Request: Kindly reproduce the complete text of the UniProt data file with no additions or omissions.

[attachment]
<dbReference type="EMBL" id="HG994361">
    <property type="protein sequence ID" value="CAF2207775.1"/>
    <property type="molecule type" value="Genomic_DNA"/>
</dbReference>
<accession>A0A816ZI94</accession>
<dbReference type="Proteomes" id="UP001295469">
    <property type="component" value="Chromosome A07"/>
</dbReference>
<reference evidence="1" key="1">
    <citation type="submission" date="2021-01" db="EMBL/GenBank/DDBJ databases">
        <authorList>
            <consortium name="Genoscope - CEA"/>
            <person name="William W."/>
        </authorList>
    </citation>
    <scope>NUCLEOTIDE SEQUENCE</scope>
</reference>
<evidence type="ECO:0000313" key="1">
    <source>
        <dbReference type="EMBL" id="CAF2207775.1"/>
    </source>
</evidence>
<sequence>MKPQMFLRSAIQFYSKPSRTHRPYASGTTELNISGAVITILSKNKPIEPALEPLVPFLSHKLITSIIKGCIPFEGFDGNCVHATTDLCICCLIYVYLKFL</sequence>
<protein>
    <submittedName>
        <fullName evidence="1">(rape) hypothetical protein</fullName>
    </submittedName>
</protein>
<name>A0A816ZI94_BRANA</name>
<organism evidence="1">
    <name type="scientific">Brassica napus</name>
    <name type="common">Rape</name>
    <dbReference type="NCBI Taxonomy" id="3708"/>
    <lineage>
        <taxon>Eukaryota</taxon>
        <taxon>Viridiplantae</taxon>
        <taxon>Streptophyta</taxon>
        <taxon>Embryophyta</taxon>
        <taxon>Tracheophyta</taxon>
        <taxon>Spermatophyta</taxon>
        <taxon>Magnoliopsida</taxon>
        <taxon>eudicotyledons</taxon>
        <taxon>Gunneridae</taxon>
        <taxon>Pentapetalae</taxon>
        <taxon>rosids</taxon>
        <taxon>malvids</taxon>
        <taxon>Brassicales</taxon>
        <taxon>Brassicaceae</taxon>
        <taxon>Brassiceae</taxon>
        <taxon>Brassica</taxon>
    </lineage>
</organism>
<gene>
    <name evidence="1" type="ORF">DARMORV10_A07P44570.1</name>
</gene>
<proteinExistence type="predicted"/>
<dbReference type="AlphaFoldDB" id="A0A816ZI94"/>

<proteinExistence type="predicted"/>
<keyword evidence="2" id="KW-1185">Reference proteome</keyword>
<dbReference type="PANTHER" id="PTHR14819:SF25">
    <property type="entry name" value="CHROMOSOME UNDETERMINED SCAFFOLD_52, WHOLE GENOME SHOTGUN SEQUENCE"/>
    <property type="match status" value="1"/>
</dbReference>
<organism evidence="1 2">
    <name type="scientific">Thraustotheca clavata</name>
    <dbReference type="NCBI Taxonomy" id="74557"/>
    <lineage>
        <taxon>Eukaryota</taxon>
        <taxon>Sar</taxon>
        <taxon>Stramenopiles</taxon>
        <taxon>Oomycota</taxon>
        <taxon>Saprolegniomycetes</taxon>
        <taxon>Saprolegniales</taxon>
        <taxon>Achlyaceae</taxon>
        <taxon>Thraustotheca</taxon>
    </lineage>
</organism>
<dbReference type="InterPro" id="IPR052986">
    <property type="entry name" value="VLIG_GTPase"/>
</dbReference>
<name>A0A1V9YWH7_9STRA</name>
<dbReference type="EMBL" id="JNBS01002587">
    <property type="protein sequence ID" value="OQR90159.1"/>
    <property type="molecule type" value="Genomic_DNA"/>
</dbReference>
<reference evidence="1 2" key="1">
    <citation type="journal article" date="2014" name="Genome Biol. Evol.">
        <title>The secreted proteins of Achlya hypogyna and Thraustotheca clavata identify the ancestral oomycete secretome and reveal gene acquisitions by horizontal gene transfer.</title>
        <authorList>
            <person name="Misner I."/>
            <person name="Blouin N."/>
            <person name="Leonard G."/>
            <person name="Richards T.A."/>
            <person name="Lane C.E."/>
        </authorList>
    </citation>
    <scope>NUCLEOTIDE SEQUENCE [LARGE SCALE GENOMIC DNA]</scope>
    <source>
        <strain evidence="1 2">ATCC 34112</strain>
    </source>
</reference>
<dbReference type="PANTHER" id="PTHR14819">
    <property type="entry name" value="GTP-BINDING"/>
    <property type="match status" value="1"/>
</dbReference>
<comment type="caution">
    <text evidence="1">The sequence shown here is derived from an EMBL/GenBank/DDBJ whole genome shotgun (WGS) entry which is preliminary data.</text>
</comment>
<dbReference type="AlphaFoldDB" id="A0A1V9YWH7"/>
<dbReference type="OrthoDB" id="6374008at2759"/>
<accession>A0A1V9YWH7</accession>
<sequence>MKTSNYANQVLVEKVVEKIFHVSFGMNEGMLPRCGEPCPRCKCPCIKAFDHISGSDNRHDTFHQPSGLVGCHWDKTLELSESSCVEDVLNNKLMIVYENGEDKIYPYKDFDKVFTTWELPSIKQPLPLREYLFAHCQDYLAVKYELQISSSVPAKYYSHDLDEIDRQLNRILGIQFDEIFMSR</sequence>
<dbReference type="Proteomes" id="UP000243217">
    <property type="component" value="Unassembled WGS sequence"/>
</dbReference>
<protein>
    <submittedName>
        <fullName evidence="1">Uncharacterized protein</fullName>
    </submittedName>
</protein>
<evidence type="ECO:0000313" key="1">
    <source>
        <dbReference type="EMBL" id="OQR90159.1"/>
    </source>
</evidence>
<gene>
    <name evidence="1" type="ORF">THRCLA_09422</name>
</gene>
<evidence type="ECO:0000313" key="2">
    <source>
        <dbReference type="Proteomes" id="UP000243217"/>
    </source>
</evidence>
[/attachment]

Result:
<dbReference type="EMBL" id="HG994361">
    <property type="protein sequence ID" value="CAF2207775.1"/>
    <property type="molecule type" value="Genomic_DNA"/>
</dbReference>
<accession>A0A816ZI94</accession>
<dbReference type="Proteomes" id="UP001295469">
    <property type="component" value="Chromosome A07"/>
</dbReference>
<reference evidence="1" key="1">
    <citation type="submission" date="2021-01" db="EMBL/GenBank/DDBJ databases">
        <authorList>
            <consortium name="Genoscope - CEA"/>
            <person name="William W."/>
        </authorList>
    </citation>
    <scope>NUCLEOTIDE SEQUENCE</scope>
</reference>
<evidence type="ECO:0000313" key="1">
    <source>
        <dbReference type="EMBL" id="CAF2207775.1"/>
    </source>
</evidence>
<sequence>MKPQMFLRSAIQFYSKPSRTHRPYASGTTELNISGAVITILSKNKPIEPALEPLVPFLSHKLITSIIKGCIPFEGFDGNCVHATTDLCICCLIYVYLKFL</sequence>
<protein>
    <submittedName>
        <fullName evidence="1">(rape) hypothetical protein</fullName>
    </submittedName>
</protein>
<name>A0A816ZI94_BRANA</name>
<organism evidence="1">
    <name type="scientific">Brassica napus</name>
    <name type="common">Rape</name>
    <dbReference type="NCBI Taxonomy" id="3708"/>
    <lineage>
        <taxon>Eukaryota</taxon>
        <taxon>Viridiplantae</taxon>
        <taxon>Streptophyta</taxon>
        <taxon>Embryophyta</taxon>
        <taxon>Tracheophyta</taxon>
        <taxon>Spermatophyta</taxon>
        <taxon>Magnoliopsida</taxon>
        <taxon>eudicotyledons</taxon>
        <taxon>Gunneridae</taxon>
        <taxon>Pentapetalae</taxon>
        <taxon>rosids</taxon>
        <taxon>malvids</taxon>
        <taxon>Brassicales</taxon>
        <taxon>Brassicaceae</taxon>
        <taxon>Brassiceae</taxon>
        <taxon>Brassica</taxon>
    </lineage>
</organism>
<gene>
    <name evidence="1" type="ORF">DARMORV10_A07P44570.1</name>
</gene>
<proteinExistence type="predicted"/>
<dbReference type="AlphaFoldDB" id="A0A816ZI94"/>

<proteinExistence type="predicted"/>
<keyword evidence="2" id="KW-1185">Reference proteome</keyword>
<dbReference type="PANTHER" id="PTHR14819:SF25">
    <property type="entry name" value="CHROMOSOME UNDETERMINED SCAFFOLD_52, WHOLE GENOME SHOTGUN SEQUENCE"/>
    <property type="match status" value="1"/>
</dbReference>
<organism evidence="1 2">
    <name type="scientific">Thraustotheca clavata</name>
    <dbReference type="NCBI Taxonomy" id="74557"/>
    <lineage>
        <taxon>Eukaryota</taxon>
        <taxon>Sar</taxon>
        <taxon>Stramenopiles</taxon>
        <taxon>Oomycota</taxon>
        <taxon>Saprolegniomycetes</taxon>
        <taxon>Saprolegniales</taxon>
        <taxon>Achlyaceae</taxon>
        <taxon>Thraustotheca</taxon>
    </lineage>
</organism>
<dbReference type="InterPro" id="IPR052986">
    <property type="entry name" value="VLIG_GTPase"/>
</dbReference>
<name>A0A1V9YWH7_9STRA</name>
<dbReference type="EMBL" id="JNBS01002587">
    <property type="protein sequence ID" value="OQR90159.1"/>
    <property type="molecule type" value="Genomic_DNA"/>
</dbReference>
<reference evidence="1 2" key="1">
    <citation type="journal article" date="2014" name="Genome Biol. Evol.">
        <title>The secreted proteins of Achlya hypogyna and Thraustotheca clavata identify the ancestral oomycete secretome and reveal gene acquisitions by horizontal gene transfer.</title>
        <authorList>
            <person name="Misner I."/>
            <person name="Blouin N."/>
            <person name="Leonard G."/>
            <person name="Richards T.A."/>
            <person name="Lane C.E."/>
        </authorList>
    </citation>
    <scope>NUCLEOTIDE SEQUENCE [LARGE SCALE GENOMIC DNA]</scope>
    <source>
        <strain evidence="1 2">ATCC 34112</strain>
    </source>
</reference>
<dbReference type="PANTHER" id="PTHR14819">
    <property type="entry name" value="GTP-BINDING"/>
    <property type="match status" value="1"/>
</dbReference>
<comment type="caution">
    <text evidence="1">The sequence shown here is derived from an EMBL/GenBank/DDBJ whole genome shotgun (WGS) entry which is preliminary data.</text>
</comment>
<dbReference type="AlphaFoldDB" id="A0A1V9YWH7"/>
<dbReference type="OrthoDB" id="6374008at2759"/>
<accession>A0A1V9YWH7</accession>
<sequence>MKTSNYANQVLVEKVVEKIFHVSFGMNEGMLPRCGEPCPRCKCPCIKAFDHISGSDNRHDTFHQPSGLVGCHWDKTLELSESSCVEDVLNNKLMIVYENGEDKIYPYKDFDKVFTTWELPSIKQPLPLREYLFAHCQDYLAVKYELQISSSVPAKYYSHDLDEIDRQLNRILGIQFDEIFMSR</sequence>
<dbReference type="Proteomes" id="UP000243217">
    <property type="component" value="Unassembled WGS sequence"/>
</dbReference>
<protein>
    <submittedName>
        <fullName evidence="1">Uncharacterized protein</fullName>
    </submittedName>
</protein>
<evidence type="ECO:0000313" key="1">
    <source>
        <dbReference type="EMBL" id="OQR90159.1"/>
    </source>
</evidence>
<gene>
    <name evidence="1" type="ORF">THRCLA_09422</name>
</gene>
<evidence type="ECO:0000313" key="2">
    <source>
        <dbReference type="Proteomes" id="UP000243217"/>
    </source>
</evidence>